Financial aid is awarded on the basis of financial need. Need is the difference between the estimated cost of attendance and the calculated amount the student and family can reasonably be expected to provide. The student and family contribution is affected by income, assets, number of family members and number of family members in college.
When you apply for federal student aid, the information you report is used in a standard federal formula, that calculates your Expected Family Contribution (EFC), an amount you and your family are expected to contribute toward your educational expenses. If your EFC is below $5329*, you’ll be eligible for a Federal Pell Grant, assuming you meet other eligibility requirements.
There isn’t a maximum EFC that defines eligibility for other financial aid programs. Instead, your EFC is used in an equation to determine your financial need:
Cost of Attendance (COA)
– Expected Family Contribution (EFC)
= Financial Need
Students’ financial assistance is awarded on the basis of financial need (except for the Unsubsidized Federal Stafford Loan and Federal Parent Loan Program). Financial need is determined by subtracting Expected Family Contribution (EFC) from the cost of education (expenses for tuition, fees, books, supplies, transportation, and other related expenses). The Expected Family Contribution (EFC) is primarily based on student and parent income, assets, family members and the number of family members in college.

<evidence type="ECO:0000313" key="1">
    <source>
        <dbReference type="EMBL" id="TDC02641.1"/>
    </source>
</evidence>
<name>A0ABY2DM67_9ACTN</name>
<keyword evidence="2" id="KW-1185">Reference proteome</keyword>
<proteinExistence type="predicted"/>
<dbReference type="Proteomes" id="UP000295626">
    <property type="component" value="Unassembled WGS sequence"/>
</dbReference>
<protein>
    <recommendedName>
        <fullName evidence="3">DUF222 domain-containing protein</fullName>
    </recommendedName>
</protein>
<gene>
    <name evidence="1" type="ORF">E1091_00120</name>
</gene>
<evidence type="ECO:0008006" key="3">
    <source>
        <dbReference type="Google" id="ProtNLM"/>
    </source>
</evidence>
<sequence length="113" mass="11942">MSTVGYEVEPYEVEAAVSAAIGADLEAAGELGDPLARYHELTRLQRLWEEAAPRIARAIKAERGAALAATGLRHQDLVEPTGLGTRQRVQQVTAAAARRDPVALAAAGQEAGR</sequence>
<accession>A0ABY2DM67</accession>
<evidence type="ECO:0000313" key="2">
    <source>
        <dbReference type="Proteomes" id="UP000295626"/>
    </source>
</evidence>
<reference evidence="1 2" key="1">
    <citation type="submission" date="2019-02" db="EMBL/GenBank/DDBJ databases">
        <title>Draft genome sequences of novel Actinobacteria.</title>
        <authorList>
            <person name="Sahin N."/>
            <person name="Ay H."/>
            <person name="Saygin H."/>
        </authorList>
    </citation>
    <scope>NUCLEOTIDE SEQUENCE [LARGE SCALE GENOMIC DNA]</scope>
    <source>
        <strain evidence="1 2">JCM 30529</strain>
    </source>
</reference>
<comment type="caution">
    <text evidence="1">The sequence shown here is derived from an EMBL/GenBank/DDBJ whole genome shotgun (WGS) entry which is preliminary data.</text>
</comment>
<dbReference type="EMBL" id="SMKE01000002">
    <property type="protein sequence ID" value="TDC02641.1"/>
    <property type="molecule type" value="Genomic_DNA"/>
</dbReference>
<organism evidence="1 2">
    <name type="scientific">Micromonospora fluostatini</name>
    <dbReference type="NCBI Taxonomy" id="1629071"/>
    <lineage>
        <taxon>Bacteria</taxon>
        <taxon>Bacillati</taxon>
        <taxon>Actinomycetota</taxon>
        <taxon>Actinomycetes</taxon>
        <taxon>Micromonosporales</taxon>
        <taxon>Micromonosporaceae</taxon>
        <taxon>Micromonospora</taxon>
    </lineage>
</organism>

Some low-income students receive enough grant funding to cover the entire tuition and fees bill, including book expenses. Other students may receive partial grant funding and choose to borrow a student loan to cover remaining tuition, fees and book charges. At times, students will not qualify for any grant assistance but can borrow a student loan to pay for part or all of their tuition, fee and book expenses. There are situations where the maximum student loan and other aid awards may not cover direct educational expenses. When the aid awards are greater than the tuition and fee bill, an advance of this difference will be made in the form of a bookstore credit.
Mount Wachusett Community College is committed to ensuring that students are able to have access to a quality education while accruing as little student loan debt as possible. A variety of financial literacy programs are available to students to assist them with personal financial planning and the management of student loan debt.
The average student debt that an MWCC student might anticipate is $9657 at the conclusion of the associate’s degree. Approximately 51% of MWCC graduates borrow money through student loans to complete their MWCC degree.
Students who do not qualify for enough financial aid, or apply too late to determine eligibility before classes begin, will be required to satisfy the tuition and fee bill. The student accounts office has an interest-free payment plan available that allows the entire or partial tuition and fee bill to be paid in monthly installments.
*for 2017-18 year